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« This land is our land | Main | Ungroomed »

Oct 12, 2012

Comments

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Hartzman

Why is there Downtown Greensboro Inc.
and Downtown Greensboro Inc. Corporation?

The Food Truck Survey is a push poll.

Can anyone say it's not a push poll and why?

The News & Record can dump on Trudy Wade for a push poll
but not DGI?

Did the GPAC task force raise the other $200,000
that Walker Sanders said was contingent on the city money?

Jim M

I was thinking the same thing about DGI & DGI Corporation.

Also, George, there are 2 surveys. I don't believe the one at http://www.gsofoodtrucks.com is a push poll. It asks questions such as which food trucks did you visit; how did you hear about it; rate the food, etc.

Anyway, what I found interesting is that Reggie Delahanty reported 200-300 people at the food trucks for lunch. Sarah Healy reported that GPAC brochures were handed out at First Friday (Oct 5) to publicize the "charrette" process.

Yet, I have been to 4 of the 12 food truck sessions and not once seen anyone handing out these brochures. I was also at First Friday from about 7:30pm - 9:30pm, between Elm/Washington and Civic Threads, yet did not see a single person handing out GPAC brochures.

Perhaps they handed them all out before 7:30pm. On the plus side, I didn't see the sidewalks littered with the brochures, so whoever received them, was holding on to them.

GPAC keeps talking about increasing awareness and attendance for the "charrette", but are missing a great opportunity to reach 200-300 people a day at the food trucks...

Hartzman

I believe these are push polls.

http://hartzman.blogspot.com/2012/04/is-gpac-task-force-using-push-poll.html

http://hartzman.blogspot.com/2012/09/is-dgi-using-push-poll-to-kill-off.html

The one to which you refer looks good.

It looks very good compared to the above, by our friends at the Greensboro Partnership and Downtown Greensboro.

The contrasts are remarkable really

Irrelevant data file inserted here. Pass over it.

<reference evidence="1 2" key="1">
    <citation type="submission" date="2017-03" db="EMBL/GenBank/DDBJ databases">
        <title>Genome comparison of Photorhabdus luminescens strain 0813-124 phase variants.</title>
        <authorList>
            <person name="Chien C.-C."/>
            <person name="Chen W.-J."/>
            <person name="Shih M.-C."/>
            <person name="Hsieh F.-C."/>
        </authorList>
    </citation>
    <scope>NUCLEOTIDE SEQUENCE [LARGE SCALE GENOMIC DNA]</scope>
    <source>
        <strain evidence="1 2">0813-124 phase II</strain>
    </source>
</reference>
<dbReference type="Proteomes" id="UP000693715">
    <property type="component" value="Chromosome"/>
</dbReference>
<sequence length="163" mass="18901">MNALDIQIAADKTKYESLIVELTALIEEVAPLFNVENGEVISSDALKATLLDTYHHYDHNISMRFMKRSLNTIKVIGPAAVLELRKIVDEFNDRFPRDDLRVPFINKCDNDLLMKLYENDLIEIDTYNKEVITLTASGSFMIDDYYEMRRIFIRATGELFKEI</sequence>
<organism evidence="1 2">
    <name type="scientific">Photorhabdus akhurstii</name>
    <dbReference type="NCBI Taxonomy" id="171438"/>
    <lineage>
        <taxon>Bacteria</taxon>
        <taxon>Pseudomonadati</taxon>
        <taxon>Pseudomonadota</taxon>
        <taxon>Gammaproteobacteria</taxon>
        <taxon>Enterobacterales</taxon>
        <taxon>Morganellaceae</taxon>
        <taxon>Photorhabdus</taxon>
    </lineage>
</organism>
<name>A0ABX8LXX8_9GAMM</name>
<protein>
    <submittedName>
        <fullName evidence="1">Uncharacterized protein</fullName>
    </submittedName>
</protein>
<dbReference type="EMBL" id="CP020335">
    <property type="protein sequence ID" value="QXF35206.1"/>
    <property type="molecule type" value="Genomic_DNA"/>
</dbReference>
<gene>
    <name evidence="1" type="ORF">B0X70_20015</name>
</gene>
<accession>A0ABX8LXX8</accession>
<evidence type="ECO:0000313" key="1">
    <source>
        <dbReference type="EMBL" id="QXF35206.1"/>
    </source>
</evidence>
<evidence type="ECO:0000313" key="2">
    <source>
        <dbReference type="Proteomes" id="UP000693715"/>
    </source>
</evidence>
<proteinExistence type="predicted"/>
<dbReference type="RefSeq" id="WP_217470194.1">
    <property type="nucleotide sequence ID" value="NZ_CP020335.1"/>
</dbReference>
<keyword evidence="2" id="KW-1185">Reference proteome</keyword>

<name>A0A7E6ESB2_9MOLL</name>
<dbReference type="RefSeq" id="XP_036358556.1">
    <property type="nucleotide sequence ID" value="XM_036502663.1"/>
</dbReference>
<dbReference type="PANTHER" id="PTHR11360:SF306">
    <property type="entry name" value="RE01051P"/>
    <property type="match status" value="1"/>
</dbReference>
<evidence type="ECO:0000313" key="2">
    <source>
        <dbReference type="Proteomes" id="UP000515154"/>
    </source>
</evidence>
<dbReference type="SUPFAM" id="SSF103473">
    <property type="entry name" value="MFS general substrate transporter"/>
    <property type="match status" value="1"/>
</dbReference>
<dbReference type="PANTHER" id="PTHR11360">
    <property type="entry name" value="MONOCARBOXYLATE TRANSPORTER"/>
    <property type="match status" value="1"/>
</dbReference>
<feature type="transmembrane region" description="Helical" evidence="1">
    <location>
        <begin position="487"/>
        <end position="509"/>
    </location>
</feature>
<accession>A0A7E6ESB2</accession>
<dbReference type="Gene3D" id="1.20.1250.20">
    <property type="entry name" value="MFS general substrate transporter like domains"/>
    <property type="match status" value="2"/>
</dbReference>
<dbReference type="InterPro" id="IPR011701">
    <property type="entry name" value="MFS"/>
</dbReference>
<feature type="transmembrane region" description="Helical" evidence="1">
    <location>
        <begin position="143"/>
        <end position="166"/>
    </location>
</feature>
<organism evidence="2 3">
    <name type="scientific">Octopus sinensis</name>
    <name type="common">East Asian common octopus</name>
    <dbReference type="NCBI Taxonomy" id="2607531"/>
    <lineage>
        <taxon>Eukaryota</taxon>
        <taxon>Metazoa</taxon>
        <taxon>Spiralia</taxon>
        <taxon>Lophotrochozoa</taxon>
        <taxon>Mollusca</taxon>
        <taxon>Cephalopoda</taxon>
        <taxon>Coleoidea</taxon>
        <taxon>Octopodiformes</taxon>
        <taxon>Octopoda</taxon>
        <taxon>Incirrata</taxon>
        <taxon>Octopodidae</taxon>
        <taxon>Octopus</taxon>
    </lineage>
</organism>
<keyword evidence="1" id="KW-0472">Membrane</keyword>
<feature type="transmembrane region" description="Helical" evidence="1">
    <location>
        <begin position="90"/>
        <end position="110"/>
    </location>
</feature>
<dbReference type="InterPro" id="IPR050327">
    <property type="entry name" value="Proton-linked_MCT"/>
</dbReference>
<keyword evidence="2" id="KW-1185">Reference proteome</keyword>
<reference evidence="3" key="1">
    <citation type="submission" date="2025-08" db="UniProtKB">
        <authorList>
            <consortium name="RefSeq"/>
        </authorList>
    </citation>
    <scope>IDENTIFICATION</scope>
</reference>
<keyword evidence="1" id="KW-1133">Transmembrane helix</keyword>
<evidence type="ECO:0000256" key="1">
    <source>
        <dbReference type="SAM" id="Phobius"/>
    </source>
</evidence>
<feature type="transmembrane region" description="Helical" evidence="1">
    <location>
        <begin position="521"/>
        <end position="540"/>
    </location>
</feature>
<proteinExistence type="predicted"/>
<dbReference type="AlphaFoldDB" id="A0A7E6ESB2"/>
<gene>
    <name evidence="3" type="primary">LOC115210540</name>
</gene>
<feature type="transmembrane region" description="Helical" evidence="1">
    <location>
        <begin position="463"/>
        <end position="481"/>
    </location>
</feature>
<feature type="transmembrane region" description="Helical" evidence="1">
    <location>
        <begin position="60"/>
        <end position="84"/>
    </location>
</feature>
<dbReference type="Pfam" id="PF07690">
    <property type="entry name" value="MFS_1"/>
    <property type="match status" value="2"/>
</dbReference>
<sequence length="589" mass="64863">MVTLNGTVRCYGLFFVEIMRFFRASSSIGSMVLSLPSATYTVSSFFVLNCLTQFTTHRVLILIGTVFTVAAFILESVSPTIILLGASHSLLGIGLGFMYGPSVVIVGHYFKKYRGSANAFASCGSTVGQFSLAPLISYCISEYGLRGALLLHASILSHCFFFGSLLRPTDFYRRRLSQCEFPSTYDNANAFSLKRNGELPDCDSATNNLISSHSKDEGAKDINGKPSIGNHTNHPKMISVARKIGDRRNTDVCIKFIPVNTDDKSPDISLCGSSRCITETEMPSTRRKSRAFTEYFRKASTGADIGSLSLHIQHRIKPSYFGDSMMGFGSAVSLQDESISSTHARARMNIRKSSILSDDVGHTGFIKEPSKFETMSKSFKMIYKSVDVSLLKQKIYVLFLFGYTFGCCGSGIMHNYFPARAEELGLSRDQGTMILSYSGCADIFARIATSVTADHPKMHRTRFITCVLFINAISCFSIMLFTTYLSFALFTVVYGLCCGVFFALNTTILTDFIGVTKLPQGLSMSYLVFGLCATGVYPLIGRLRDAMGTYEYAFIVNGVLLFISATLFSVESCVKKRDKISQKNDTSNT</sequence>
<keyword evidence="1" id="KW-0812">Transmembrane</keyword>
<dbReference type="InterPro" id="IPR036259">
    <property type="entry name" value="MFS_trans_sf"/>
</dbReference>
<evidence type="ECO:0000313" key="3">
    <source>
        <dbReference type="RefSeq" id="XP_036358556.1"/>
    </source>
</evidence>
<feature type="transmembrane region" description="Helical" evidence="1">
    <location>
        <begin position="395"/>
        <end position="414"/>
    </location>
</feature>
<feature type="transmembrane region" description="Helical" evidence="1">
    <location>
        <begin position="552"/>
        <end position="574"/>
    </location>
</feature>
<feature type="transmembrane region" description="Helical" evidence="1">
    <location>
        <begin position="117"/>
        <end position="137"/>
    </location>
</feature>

Andrew Brod

Neither the survey at gsofoodtrucks.com nor the one at downtowngreensboro.net looks like a push poll to me. The big difference between the two is that the DGI questionnaire drills deeper and tries to get more information.

Push polls frame their questions to communicate a point of view and to elicit a particular response. If George wants to persuade us that the DGI survey is indeed a push poll, he should take the questions he believes are worded in a biased fashion and rewrite them to make them neutral. If there's little substantive difference between the original question and the rewritten one, no push poll. But if the rewritten questions are clearly better (in the opinion of people other than him), then he will have made his case.

My concern about these polls is not that they're push polls, but that they're unscientific polls. There's no random sampling and hence no ability to say that the survey sample is in any way a microcosm of the population. Asking for identifiers, including the respondent's connection to downtown, tries to address this, but even there the information is self-reported. The problem is that generating a proper sample costs money and that's why so few organizations do it, especially when online polling is now so cheap. Many times at UNCG we've proposed scientific surveys to potential clients, only to hear them say that they couldn't afford to do it the right way and they'd just use SurveyMonkey on their own. I'd note that you get what you pay for, but the decision had already been made.